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Article | The environment of the last hunters-gatherers and first agro-pastoralists in the western Mediterranean region, between the Rhone and the Northern Apennines (7th - 6th millennium cal. BCE) : Attractiveness of the landscape units and settlement patterns

Battentier et al., Quaternary Science Reviews, 2017

Article | The environment of the last hunters-gatherers and first agro-pastoralists in the western Mediterranean region, between the Rhone and the Northern Apennines (7th - 6th millennium cal. BCE) : Attractiveness of the landscape units and settlement patterns

Janet Battentier, Didier Binder, Sebastien Guillon, Roberto Maggi, Fabio Negrino, Ingrid Sénépart, Carlo Tozzi, Isabelle Théry-Parisot, Claire Delhon

Abstract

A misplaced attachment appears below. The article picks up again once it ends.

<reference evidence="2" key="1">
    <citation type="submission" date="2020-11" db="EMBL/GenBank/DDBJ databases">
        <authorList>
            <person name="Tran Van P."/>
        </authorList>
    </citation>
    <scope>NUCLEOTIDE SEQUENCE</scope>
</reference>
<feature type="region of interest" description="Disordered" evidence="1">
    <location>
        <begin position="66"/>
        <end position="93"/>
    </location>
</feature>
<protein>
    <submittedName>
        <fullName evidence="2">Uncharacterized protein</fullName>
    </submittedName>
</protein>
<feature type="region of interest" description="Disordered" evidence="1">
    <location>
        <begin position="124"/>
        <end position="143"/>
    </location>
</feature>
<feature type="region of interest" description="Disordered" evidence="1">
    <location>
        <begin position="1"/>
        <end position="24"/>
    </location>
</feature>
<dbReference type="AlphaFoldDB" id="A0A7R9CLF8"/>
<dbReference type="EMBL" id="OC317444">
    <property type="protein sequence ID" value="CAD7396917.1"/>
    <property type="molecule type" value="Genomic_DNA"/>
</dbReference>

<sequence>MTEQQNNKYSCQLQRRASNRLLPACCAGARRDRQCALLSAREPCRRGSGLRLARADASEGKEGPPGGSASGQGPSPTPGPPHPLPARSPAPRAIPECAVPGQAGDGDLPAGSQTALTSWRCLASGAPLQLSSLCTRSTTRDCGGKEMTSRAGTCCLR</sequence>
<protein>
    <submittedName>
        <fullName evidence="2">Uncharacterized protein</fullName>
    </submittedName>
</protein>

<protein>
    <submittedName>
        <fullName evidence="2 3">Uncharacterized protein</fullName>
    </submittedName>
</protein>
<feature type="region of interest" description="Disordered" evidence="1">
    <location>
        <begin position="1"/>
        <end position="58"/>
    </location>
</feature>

In the north western Mediterranean, in the area between the Rhone River and the Northern Apennines, the last Mesolithic societies (Castelnovian) and the first Neolithic societies (Impressed Ware or Impressa) coexisted during the first half of the 6th millennium cal. BCE (Before Common Era). Linking the two settlement distribution patterns (mainly high lands and low lands for the Castelnovian versus Mediterranean coastal areas for the Impressa) to their specific environmental backgrounds during that period of coexistence enables us to document the attractiveness of the various available landscape units as a function of the subsistence practices (hunting, fishing and gathering versus agro-pastoralism). Pollen and charcoal data from 41 archaeological sites along with contemporaneous natural (off archaeological sites) sequences (hereafter referred to as “off-site sequences”) from three windows (Provence/Western Liguria, the middle Rhone valley/Prealps and Southern Alps, Eastern Liguria/Northern Apennines) were examined in order to reconstruct the vegetal landscape in the surroundings of the Mesolithic and Neolithic settlements between 6500 and 5400 cal. BCE. The importance of environmental versus cultural factors in the settlement preferences of both groups is discussed in order to document our reflection concerning non-consensual issues, such as the existence of interaction or avoidance behaviours or the sharing (or not) of parts or all of the territory and of its natural resources. The results notably highlight the expansion of fir forests that, based on ecological and accessibility criteria, could be considered as rather inauspicious for settlement and hunting as well as for pastoral activities. This expansion may have influenced the settlement patterns of both cultural complexes, leading populations to locate their settlements principally within landscape units that remained clear of extensive fir forests. It appears that, despite being motivated by the prevailing subsistence activities, the choice of an area of land for settlement is deeply guided by various other cultural factors which are less directly dependent upon natural resources. Thus, in an area providing a large range of possibilities, the landscape in which the groups establish themselves could be considered as just one of many cultural characteristics.

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